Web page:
To make matter worse is that Windows OS requires a minimum of 2GB of RAM and over 100GB of storage just to have an adequate experience. A recommended 4GB of RAM and 500GB of storage is really needed to have a truly satisfactory experience. All of these requirements are going to make the Windows tablet very expensive to manufacture and a huge drain on the battery. Apple's iOS devices can easily be run with only 256MB of RAM with 16GB of storage.

    Of course, Microsoft have announced that their Windows 8 will be supporting the ARM processor and thereby allowing OEM manufacturers to make tablet on par with iOS in terms of battery performance. But in order to do so, these ARM based Windows tablet will no longer be able to run the Intel based Windows program; thereby removing their existing PC eco-system in the process. In other words, you cannot simply just run the same version of Office.

    I seriously doubt that Windows 8 will really be a serious contender in the tablet war. There is a better chance that Amazon Kindle Fire can help usher in the Android similar to what Motorola Droid did to the phone market because it will help Android build up its tablet specific apps.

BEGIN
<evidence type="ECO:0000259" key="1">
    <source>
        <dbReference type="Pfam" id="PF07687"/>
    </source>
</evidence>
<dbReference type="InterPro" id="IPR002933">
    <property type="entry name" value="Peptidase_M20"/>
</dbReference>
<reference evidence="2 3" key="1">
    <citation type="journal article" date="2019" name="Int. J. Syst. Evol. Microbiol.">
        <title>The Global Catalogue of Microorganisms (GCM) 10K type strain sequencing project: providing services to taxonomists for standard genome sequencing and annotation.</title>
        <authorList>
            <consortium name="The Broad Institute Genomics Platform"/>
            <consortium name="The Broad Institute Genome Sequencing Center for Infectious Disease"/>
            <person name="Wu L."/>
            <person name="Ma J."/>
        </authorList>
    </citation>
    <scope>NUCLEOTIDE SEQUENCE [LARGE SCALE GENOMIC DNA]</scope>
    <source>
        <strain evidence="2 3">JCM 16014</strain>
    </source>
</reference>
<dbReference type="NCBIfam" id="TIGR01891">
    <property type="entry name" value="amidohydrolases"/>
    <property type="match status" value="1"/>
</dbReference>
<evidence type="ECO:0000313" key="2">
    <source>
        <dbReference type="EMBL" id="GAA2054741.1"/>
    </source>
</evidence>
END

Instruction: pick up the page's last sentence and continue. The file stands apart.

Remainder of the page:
"Granted, this doesn't mean Windows 8 is a guaranteed success. If the first tablets fail to impress, or the company rushes the release of the OS, skittish hardware manufacturers might bail on their tablet plans prematurely.."

    Nice cop out. I guess now, no matter how things turn out, you can always blame Microsoft for rushing their releases or the hardware manufacturers not doing it right somehow.

  • Report this Comment On October 09, 2011, at 6:08 PM, SimchaStein wrote:

    Another eye catching headline, supported by shallow speculation. Tablet "wars". Drop that metaphor to the PC wars. The real question is; "Can a windows 8 tablet succeed?" Here are the challenges looking forward (not at the 80's): Can anyone deliver the performance, battery life, and ease of use to match Apple, who has a head start, a strong chip design pipleline, and the ability to maximize all elements? Will Windows 8 suffer the same fate as Palm, who brought some features but was too late to the game? Who needs MSOffice in a tablet, given that most MSOffice users already own at least one PC or laptop to runs MSOffice?

  • Report this Comment On October 09, 2011, at 6:38 PM, megoogler wrote:

    About Kindle Twinkle ... I mean Fire: